Online classes: I wish I had that chance - Denny Scott editorial
For the past month and a bit, I’ve been mostly working from home while trying to keep my daughter focused on her online Junior Kindergarten classes and related school work, which is no small feat. The whole time, I think back to when the province was proposing online learning for students and I’ve got to say: I still think it’s a great idea.
Sure, it’s a hard pass on having students in Kindergarten (or Grades 1 through 6, in my opinion) participate online when it’s not absolutely necessary, but I think the proposal for online learning, which was floated by Ontario Premier Doug Ford’s government prior to the COVID-19 pandemic, wasn’t necessarily a bad one.
Don’t get me wrong: the fact that the next two weeks (and maybe the rest of the school year) will be online isn’t a good thing. As a matter of fact, it’s a huge pain to have to try and do my job while taking on some of the responsibilities of an Educational Assistant. That said, I think the takeaway here is that online learning isn’t just possible, it’s something that we need to teach because it enforces ideals like self-regulation and increased responsibility.
I’ve been out of school for over a decade now and I had to take an online course or three in order to graduate from university:
It was a requirement to take online courses to get my degrees. Why does that matter? Well it was a totally new experience for me. As someone who constantly saw the words “needs to focus more” on his elementary report cards, I found it difficult to keep up with the classes.
Here’s the thing: in university or college (or even trades programs, which have had to move to some online programs recently), you pay for your classes, so failure is really not an option unless you have a big pile of money to burn. I took online courses in my first year at university and those classes were likely the most difficult for me, and the ones that resulted in the lowest grades, when compared to even my senior, in-person classes.
Would it have benefited me to try online learning before then? Definitely.
Maybe I’m wrong and online courses should be limited to high school but, here’s the thing: grades in high school matter.
Ask anyone who missed their first-choice post-secondary program due to a deficit of a mark or two: high school grades can have a dramatic effect on post-secondary education and the rest of your life. So if we’re going to throw students into the deep end of online schooling, it shouldn’t be when they’re in post-secondary or even secondary education, but in the latter years of their primary education experience, when they can afford to make mistakes.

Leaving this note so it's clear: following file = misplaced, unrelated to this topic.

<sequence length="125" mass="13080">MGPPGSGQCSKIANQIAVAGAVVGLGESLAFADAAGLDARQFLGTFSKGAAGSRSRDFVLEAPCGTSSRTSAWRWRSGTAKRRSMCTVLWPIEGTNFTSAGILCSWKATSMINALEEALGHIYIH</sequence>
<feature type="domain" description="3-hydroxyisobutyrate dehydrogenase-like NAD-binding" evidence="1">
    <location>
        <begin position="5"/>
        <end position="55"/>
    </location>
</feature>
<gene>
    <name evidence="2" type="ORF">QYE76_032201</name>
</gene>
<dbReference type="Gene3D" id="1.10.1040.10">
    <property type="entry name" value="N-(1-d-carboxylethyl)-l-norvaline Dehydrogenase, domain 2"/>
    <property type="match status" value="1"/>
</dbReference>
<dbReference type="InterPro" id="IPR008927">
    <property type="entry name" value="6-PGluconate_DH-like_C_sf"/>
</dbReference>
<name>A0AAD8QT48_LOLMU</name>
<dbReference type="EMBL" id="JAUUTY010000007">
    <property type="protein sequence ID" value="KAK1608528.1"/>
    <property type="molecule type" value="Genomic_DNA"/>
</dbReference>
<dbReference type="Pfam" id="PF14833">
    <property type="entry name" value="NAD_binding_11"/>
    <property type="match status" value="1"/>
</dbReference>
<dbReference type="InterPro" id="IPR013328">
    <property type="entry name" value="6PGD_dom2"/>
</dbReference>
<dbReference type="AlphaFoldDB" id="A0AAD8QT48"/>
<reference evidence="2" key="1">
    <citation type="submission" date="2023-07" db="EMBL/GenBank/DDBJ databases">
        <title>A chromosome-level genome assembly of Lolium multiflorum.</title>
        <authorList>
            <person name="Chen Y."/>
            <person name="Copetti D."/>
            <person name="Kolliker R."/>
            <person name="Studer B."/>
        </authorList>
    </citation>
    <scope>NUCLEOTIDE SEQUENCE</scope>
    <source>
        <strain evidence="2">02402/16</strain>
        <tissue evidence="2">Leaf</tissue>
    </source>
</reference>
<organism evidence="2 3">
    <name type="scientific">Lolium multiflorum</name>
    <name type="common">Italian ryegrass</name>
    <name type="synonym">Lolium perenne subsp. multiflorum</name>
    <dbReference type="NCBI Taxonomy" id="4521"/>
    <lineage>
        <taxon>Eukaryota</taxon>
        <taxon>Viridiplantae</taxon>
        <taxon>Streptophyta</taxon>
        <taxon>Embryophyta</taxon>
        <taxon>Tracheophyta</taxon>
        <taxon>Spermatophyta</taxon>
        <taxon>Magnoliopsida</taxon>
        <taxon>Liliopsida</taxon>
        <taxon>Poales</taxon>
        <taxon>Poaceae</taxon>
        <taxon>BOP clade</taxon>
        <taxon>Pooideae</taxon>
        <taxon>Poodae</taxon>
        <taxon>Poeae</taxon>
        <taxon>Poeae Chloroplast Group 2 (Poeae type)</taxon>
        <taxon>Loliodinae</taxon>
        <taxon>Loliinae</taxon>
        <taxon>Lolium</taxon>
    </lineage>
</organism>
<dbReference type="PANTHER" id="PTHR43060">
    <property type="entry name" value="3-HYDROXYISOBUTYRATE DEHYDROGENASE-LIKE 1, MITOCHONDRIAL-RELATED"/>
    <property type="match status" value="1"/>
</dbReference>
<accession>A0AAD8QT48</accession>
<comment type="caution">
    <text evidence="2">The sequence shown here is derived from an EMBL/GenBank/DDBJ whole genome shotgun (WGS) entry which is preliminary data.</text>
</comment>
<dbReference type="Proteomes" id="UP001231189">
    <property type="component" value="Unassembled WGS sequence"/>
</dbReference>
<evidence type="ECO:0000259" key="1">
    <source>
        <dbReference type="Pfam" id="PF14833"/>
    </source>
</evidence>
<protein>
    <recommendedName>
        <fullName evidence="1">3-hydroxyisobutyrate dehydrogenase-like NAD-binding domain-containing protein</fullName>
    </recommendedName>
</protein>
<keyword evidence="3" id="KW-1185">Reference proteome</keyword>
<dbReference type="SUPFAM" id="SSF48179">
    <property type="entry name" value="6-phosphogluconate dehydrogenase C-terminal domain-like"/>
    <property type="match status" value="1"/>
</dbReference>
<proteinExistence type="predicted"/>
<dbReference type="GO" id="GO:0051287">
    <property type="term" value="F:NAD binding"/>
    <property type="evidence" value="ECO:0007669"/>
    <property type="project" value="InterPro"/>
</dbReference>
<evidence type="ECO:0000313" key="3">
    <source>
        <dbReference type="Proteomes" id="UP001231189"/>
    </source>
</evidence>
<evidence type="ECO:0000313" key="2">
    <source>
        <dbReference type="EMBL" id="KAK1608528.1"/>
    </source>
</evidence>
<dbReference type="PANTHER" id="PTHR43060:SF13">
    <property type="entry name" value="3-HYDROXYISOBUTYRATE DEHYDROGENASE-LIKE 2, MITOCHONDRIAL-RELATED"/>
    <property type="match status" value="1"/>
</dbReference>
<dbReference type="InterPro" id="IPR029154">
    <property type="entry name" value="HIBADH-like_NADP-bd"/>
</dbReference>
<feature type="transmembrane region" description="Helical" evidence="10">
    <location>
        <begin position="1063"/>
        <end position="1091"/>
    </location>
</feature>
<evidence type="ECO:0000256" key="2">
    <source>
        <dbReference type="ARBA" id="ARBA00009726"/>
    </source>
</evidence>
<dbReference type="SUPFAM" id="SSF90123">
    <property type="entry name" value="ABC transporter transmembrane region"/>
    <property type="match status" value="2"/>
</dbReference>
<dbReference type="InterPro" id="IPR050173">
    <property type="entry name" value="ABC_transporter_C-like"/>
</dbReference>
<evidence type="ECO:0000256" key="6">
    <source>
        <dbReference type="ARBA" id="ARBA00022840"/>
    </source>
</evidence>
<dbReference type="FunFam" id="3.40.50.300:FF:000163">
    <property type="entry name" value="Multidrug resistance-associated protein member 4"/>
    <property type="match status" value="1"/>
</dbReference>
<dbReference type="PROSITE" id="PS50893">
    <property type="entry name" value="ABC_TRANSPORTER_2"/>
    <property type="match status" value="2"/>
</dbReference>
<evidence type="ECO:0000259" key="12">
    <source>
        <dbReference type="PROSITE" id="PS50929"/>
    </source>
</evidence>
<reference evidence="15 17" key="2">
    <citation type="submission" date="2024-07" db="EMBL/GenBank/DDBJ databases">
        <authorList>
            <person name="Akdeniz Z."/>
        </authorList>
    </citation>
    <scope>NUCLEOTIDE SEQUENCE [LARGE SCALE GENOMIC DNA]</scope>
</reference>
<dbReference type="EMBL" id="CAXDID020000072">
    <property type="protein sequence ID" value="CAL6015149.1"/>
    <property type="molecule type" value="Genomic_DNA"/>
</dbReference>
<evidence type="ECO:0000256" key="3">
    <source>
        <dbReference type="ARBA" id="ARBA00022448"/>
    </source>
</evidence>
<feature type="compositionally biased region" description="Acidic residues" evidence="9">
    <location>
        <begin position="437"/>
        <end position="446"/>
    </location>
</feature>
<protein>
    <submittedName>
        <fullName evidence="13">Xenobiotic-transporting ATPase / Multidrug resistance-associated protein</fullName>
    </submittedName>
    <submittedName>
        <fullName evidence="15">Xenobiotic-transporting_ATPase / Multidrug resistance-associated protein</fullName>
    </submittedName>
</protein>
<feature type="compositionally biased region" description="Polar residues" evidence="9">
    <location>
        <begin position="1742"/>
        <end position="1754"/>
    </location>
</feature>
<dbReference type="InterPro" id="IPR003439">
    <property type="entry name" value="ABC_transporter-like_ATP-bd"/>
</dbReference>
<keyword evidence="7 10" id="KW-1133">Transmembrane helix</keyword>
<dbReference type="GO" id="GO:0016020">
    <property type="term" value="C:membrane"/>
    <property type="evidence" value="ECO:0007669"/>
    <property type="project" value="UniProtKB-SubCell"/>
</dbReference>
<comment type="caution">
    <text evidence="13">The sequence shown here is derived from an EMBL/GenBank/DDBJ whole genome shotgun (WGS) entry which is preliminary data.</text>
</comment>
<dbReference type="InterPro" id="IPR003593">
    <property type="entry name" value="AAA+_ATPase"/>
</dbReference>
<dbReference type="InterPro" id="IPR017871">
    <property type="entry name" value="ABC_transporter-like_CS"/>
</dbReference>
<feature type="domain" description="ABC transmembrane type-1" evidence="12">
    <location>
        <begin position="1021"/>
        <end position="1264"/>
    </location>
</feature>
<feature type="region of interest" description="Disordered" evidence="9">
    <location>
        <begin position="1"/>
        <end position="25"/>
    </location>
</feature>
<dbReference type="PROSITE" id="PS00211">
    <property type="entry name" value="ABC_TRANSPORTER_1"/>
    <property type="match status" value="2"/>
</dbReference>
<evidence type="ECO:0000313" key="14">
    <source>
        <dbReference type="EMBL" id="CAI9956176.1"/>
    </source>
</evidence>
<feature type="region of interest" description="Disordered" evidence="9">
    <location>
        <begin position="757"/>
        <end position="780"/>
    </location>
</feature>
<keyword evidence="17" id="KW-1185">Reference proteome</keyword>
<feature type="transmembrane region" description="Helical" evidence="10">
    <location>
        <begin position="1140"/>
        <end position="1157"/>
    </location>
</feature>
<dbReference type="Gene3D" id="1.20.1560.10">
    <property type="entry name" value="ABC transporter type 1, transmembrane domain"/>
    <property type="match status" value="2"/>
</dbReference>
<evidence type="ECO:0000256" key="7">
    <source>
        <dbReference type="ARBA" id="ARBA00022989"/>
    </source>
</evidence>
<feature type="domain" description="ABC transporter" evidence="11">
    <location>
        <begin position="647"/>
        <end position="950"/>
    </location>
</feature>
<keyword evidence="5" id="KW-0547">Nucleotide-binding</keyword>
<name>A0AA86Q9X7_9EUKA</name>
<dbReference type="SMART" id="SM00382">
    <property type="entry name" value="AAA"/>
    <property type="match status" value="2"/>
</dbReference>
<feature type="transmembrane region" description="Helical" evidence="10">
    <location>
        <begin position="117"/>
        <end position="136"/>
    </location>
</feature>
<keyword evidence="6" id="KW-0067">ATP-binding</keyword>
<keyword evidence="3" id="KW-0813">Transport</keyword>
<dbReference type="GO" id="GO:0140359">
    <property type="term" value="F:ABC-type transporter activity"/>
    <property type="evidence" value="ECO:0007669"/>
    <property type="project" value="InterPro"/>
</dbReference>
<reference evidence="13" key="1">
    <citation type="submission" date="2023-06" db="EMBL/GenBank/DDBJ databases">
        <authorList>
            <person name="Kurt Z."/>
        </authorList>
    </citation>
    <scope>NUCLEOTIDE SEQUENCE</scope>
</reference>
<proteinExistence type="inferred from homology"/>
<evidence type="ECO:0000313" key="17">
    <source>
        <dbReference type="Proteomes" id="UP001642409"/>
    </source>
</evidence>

That’s why, as much of a pain it has been to try and get my four-year-old to pay attention in class, I’m glad she is having the experience. Sure, she will need a refresher course when she gets a little older, but she is learning not only how to participate in an online class, but also how she still needs to complete the work even if a teacher isn’t looking over her shoulder.
While I’m certainly not endorsing the entirety of the education reforms that Ford, then-Education Minister and Huron-Bruce MPP Lisa Thompson and the provincial Conservative government suggested, I think the stalwart opposition to online learning was misplaced.
Cast your mind back several years, before we had ever heard of COVID-19 and the worst pandemic we had ever faced was SARS; would it not have been great for students to have some online learning experience then to prepare them for this year, where (by the end of the year) they will have spent nearly as much time in front of a digital class as they have in a classroom?
Just as the online classes might have prepared older students for the realities of schooling during a COVID-19 lockdown, it would also prepare them for required online classes later in life.
Heck, even without required online learning in post-secondary, the fact that some post-secondary locations are facing budget crunches may lead to some classes only being available online due to limited enrollment.
So aside from the obvious point of “exposing students to online learning is a good thing”, the bigger message here is don’t throw out the baby with the bath water. While some of the provincial government’s education reforms were contentious and downright stupid, the fact that unions or teachers are against something doesn’t immediately mean it’s bad, just that it’s not what they want.